Tuesday, July 29, 2014


2014 Commonwealth Games - Glasgow

Little is known – or cared about – in the US, regarding the Commonwealth Games. I would bet most of you (Americans that is) didn’t even realize it was that it was going on right now (as I type this article). It’s the Olympics’ forgotten red-headed stepchild international event that is restricted for countries that still bow to the Queen and have the need to etch her (much younger) image on their coins.

Nicol David (far left) carrying the flag
As an Aussie, the Commonwealth Games were (are) always a pretty big deal. Like the Olympics, it’s staged every 4 years. It’s an opportunity for us to feel like we own the sporting world for a couple of weeks since typically – in the absence of countries that are actually good – we win the medal count. (The last time Australia failed to win was 1986.) Also, on a personal level, squash is part of these Games and for the competing players the only real chance they have to win medals for their country and be recognized on the international stage.

Unfortunately, there has been virtually zero television coverage (that I can find on my basic cable package!). I would have specifically loved to have watched the squash event (obviously), but moreover, I would have been just as excited to watch the opening ceremonies. Why? Not just because I know some of the competing players personally and it would have been a buzz to see them walk out on such a big stage energized and thrilled to be a part of it, but also because squash had three flag bearers!

Nick Matthew front and center!
Current world number 1, Malaysia’s Nicol David, actually had the honor carrying the flag that represented the 8 Asian countries competing (India, Sri Lanka, Malaysia, Pakistan, Singapore, Bangladesh, Maldives, Brunei) and leading them all into the arena.

Three time world champion, Nick Matthew, was selected by team England’s own athletes to carry his country’s flag and Chris Simpson (world number 23) was handed the same honor to wave the Guernsey flag during the opening ceremony as well. (Guernsey is a country in the Channel Islands between England and mainland Europe.)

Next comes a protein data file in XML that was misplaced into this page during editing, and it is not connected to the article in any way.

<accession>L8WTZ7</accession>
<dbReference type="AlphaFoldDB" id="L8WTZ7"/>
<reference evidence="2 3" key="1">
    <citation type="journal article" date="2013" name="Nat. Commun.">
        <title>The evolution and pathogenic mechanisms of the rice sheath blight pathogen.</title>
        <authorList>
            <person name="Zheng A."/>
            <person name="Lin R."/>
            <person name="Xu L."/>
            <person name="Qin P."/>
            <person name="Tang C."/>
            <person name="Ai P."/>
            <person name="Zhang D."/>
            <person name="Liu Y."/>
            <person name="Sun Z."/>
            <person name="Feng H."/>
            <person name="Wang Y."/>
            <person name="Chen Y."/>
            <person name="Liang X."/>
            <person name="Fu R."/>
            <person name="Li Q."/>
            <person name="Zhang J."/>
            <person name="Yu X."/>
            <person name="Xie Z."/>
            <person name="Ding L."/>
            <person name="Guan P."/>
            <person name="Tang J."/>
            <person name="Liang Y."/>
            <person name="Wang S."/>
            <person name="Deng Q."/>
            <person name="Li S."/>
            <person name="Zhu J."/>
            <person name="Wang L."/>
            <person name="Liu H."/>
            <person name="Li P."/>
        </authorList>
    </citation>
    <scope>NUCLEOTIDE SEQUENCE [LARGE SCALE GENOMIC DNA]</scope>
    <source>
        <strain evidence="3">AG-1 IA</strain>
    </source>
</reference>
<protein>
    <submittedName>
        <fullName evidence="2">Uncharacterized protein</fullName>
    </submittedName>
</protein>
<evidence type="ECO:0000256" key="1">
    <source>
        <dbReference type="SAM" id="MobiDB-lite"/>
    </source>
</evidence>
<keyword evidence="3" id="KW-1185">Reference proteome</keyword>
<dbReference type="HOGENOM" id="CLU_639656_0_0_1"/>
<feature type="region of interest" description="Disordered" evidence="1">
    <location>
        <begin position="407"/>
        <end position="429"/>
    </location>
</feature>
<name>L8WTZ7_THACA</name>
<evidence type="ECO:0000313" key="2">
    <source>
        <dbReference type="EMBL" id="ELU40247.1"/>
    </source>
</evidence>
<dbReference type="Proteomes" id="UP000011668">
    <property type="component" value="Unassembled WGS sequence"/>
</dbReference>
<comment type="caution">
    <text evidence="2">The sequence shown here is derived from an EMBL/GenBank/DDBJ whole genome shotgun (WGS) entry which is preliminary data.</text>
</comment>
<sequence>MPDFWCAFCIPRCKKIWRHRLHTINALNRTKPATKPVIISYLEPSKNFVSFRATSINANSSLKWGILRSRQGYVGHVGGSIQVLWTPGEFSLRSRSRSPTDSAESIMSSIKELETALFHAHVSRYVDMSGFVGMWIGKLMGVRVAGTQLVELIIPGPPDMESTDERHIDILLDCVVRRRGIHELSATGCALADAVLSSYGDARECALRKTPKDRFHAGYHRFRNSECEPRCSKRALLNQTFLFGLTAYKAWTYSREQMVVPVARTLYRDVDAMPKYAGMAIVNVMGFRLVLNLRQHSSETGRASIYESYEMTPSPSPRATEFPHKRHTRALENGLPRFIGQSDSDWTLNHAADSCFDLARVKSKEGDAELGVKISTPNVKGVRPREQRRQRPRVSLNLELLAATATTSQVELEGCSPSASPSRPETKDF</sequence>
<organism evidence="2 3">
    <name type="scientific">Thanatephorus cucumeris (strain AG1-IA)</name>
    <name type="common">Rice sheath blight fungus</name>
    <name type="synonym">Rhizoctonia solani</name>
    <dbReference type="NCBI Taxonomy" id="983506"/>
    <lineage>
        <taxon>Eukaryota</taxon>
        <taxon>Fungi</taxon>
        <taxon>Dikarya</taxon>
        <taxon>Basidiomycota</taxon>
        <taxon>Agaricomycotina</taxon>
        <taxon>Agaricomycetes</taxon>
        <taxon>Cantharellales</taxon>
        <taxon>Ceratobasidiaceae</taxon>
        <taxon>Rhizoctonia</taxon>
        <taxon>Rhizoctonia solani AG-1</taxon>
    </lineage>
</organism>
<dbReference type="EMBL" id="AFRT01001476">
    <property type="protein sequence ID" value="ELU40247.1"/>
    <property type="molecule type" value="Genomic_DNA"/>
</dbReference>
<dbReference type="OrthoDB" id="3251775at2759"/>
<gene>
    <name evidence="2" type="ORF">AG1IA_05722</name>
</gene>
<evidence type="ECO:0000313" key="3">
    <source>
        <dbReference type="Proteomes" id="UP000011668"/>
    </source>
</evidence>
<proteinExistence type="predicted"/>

For squash to have three of its athletes front and center during one of the biggest international events is nothing short of a phenomenal achievement. The spotlight would have been squarely on these players as they led their respective squads into the stadium, putting the sport of squash sharply into focus to all who were watching worldwide. Pity it didn’t reach non-Commonwealth country’s living rooms.

Guernsey's Chris Simpson
The singles portion of the squash tournament finished on July 28. Nicol David defended her Commonwealth Games gold medal from 2010 winning the final 3-0 over England’s Laura Massaro, and Nick Matthew also managed to repeat his 2010 glory in what must have been an absolute epic encounter with fellow Brit James Willstrop in the final. Nick won 11-5 in the 5th in 99 minutes.

England completed the sweep of medals in the men’s tournament when Peter Barker won the bronze medal match 3-1 against Indian Saurav Ghosal, and New Zealander Joelle King took bronze in the women’s draw.

Next up is the doubles tournaments start which really doesn’t interest me at all, but more medals are up for grabs. It would interest the DAC members that David Palmer is representing Australia in this event and has a very decent chance of a podium finish.
Crowds to watch the squash have reportedly been excellent. Stands were filled to capacity as illustrated by the photo on the right. I hope the Olympic committee is taking notice. Squash (at least at the Commonwealth Games) has put itself on the map and it demands – deserves – respect. With the debacle the IOC orchestrated last year when it chose wrestling as its ‘new’ sport to include it onto the 2020 program – a ‘new’ sport that has been around since the inception of the modern Olympiad – it should (needs to) make amends. Reports have it that the IOC are looking into changing some rules in 2020 and there is hope for more sports to be included if these rules changes come into play. Squash is holding onto slim hope I believe – but a slim hope is better than no hope at all. Keeping in mind that baseball / softball came second in the voting behind wrestling, they would be the first sport to be added if room was found for them. (Again, not a ‘new’ sport for the Olympics, but an old one being reinstated.) With any luck, enough room will be made for squash as well and finally we can take our place amongst the Olympic family and wave the flag for the sport even higher.

Search This Blog